UConn Seniors Crush the Competition

From left: Jeffrey Steiner, Anton Kaminskiy, Michael Pagano, Keith Robbins, and Dr. Lanbo Liu

From left: Jeffrey Steiner, Anton Kaminskiy, Michael Pagano, Keith Robbins, and Dr. Lanbo Liu

UConn engineering seniors Anton Kaminskiy, Michael Pagano, and Keith Robbins teamed up for a decisive win in the Civil and Environmental Engineering Department's first Concrete Strength Testing Competition, an event that may become an annual tradition. The competition was introduced to students in Dr. Lanbo Liu's Civil Engineering Materials Lab (CE 3520) when they were presented with a unique engineering problem to solve.

The challenge was intended to get students to "apply their understanding of concrete mix design to a real-world problem," said lab supervisor Jon Drasdis, "by trying to make the best possible structural concrete for a dam that would be strong, impermeable, and resilient."

The overall goal of the competition was to create a Portland cement mix design that, after 28 days of curing, would make the strongest 4” x 8” cylinders that might be used for a diversion dam that would have a maximum height of 30 feet of water behind it and an expected lifespan of 200 years.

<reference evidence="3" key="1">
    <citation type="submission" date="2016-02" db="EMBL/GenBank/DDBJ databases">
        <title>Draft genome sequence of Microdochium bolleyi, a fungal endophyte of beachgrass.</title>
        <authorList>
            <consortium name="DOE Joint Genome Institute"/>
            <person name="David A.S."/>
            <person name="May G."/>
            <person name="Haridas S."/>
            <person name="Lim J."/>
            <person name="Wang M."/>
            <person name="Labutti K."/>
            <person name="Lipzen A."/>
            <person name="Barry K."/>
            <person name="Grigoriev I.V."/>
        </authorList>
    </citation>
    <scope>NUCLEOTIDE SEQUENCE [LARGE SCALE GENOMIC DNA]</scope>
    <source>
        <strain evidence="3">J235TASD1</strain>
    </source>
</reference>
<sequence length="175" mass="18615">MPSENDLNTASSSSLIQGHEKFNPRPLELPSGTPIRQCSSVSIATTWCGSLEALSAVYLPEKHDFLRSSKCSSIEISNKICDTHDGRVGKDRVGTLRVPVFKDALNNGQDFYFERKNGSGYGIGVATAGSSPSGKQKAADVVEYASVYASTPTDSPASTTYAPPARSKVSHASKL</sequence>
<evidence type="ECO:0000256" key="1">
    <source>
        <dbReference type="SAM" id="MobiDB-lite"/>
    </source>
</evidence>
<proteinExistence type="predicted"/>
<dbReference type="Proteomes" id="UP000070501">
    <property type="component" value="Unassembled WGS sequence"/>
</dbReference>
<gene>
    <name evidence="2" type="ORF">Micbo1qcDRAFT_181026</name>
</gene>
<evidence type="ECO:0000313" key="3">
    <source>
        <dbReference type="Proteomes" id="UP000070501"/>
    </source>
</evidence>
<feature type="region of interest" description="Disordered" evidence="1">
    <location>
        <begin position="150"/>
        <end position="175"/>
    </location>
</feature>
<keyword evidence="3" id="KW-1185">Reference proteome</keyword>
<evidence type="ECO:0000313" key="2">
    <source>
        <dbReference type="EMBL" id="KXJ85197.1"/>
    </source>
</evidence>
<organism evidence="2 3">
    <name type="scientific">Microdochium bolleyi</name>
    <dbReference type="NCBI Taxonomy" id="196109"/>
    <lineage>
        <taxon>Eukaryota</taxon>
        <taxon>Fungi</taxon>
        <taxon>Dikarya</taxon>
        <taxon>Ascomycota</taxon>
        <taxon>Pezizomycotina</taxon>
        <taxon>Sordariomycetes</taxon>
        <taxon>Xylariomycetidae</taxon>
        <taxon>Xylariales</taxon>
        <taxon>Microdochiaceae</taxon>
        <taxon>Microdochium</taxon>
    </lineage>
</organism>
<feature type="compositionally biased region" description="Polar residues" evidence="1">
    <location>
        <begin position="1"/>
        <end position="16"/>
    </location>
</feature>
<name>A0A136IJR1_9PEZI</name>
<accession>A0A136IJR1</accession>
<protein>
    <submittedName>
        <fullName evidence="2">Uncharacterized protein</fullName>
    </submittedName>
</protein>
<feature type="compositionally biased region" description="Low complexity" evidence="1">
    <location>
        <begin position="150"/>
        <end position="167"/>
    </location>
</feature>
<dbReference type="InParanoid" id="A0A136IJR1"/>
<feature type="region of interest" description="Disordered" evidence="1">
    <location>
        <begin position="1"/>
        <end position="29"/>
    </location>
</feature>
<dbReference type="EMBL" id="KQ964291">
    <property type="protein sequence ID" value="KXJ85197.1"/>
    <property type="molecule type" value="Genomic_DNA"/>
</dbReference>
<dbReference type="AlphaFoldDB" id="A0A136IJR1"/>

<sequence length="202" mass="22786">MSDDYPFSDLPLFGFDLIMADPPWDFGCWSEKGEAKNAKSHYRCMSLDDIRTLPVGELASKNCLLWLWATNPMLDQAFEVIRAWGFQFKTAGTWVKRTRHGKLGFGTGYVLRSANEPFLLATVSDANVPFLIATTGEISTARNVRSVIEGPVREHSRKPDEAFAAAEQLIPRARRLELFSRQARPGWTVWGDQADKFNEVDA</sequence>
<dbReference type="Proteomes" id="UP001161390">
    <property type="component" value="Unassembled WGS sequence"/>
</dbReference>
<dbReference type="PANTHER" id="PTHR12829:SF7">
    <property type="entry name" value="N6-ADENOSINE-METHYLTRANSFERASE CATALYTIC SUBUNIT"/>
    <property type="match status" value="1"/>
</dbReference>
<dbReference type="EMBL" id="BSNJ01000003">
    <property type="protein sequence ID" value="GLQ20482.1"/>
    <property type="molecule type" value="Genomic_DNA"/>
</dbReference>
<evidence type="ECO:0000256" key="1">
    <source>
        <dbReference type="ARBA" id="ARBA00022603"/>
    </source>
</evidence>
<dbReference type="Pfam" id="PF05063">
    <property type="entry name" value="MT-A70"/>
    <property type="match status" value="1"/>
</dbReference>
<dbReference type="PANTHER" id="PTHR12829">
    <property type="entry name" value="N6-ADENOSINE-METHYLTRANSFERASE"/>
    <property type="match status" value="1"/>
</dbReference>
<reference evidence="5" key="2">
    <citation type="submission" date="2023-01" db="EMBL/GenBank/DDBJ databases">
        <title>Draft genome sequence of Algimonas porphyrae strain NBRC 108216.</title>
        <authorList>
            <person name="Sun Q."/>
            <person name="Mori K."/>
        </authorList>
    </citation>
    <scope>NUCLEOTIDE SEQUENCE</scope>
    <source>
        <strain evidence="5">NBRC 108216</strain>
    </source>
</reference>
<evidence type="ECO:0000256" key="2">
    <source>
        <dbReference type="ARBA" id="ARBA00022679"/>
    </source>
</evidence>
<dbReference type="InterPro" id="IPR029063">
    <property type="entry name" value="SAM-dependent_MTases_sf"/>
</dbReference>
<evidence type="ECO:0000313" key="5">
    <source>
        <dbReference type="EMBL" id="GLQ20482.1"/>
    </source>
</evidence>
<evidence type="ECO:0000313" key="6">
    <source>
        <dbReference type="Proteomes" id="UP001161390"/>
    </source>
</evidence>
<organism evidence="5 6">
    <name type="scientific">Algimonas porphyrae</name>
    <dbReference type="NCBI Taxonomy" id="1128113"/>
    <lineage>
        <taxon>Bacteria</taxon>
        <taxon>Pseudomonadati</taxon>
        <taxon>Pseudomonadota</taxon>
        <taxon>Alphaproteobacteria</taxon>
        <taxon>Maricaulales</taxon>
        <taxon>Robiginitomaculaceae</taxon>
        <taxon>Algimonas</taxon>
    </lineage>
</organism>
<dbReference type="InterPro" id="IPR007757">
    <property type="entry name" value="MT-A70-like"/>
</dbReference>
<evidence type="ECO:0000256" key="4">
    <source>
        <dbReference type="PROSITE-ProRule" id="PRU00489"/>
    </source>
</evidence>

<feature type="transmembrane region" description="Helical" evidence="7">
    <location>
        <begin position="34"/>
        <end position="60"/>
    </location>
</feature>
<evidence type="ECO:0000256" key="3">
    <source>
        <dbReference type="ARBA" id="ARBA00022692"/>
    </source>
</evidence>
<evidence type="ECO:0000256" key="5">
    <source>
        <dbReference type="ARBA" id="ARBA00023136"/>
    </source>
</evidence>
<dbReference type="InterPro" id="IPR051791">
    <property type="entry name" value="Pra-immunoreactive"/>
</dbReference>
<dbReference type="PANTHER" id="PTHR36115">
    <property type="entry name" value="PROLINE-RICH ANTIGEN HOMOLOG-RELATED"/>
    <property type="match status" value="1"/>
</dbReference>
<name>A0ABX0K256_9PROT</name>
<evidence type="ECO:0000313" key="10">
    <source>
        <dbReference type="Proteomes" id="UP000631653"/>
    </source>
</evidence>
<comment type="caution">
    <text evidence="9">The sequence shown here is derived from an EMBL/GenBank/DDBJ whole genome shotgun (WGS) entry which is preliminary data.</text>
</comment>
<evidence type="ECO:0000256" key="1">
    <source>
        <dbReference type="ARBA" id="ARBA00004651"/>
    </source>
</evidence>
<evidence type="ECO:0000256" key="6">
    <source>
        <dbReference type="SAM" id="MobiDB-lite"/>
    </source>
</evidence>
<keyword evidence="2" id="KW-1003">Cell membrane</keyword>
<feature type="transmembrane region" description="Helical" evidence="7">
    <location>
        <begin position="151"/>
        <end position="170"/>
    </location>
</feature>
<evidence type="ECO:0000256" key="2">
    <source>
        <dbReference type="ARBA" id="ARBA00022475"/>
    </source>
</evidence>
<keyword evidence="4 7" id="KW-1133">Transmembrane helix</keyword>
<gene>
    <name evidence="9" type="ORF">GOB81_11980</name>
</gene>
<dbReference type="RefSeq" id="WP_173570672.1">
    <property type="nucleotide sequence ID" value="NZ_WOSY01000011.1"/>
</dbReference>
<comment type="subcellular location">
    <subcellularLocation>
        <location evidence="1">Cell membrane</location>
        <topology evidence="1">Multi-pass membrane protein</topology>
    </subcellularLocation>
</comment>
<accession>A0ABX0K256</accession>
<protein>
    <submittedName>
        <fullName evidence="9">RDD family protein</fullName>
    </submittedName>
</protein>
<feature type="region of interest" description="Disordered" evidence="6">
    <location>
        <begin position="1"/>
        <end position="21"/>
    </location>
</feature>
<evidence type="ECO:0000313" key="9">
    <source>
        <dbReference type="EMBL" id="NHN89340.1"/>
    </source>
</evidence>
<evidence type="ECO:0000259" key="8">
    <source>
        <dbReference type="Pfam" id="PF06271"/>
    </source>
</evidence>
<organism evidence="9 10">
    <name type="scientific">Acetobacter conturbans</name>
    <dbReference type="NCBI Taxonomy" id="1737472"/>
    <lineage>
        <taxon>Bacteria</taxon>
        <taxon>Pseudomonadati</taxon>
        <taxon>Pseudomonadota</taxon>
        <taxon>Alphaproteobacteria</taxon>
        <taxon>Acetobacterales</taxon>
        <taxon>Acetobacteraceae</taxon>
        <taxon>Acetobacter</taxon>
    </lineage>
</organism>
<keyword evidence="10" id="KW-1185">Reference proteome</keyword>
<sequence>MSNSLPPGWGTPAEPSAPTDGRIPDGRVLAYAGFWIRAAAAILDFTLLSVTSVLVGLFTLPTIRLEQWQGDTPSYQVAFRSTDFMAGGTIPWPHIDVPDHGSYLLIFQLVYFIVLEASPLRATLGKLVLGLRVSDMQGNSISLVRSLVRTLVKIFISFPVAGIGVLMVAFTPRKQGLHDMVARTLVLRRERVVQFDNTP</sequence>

With the support of teaching assistants Jeffrey Steiner and Rebekah Thielman, the teams got to work, each concocting their own unique blend of materials. The members of the winning team created their concrete mix design using a mixture of cement, sand, coarse aggregate (gravel), a plasticizer, and water, while other teams tried out a variety of additives, including ground silica, salts, dyes, steel fibers, and fly ash.

Once the concrete was mixed, the students then cast 4" x 8" cylinders and cured them under constant temperature and relative humidity conditions in the curing room. The cylinders were subjected to strength testing at several points during the curing process; first at 7 days, then at 14 days, and finally, at 28 days.

The strongest cylinder at the 28-day mark outperformed all other cylinders by a large margin. While most of the cylinders produced in the competition demonstrated a compressive strength of approximately 60,000 pounds, the winning team's 4" x 8" concrete cylinder was able to withstand a whopping 94,000 pounds of force.

In a fitting acknowledgement of the students' high performance in this year's competition, the “Young Engineering Concrete Design Champions” received small trophies made of ultra-high performance concrete (UHPC), along with gift cards and certificates of achievement.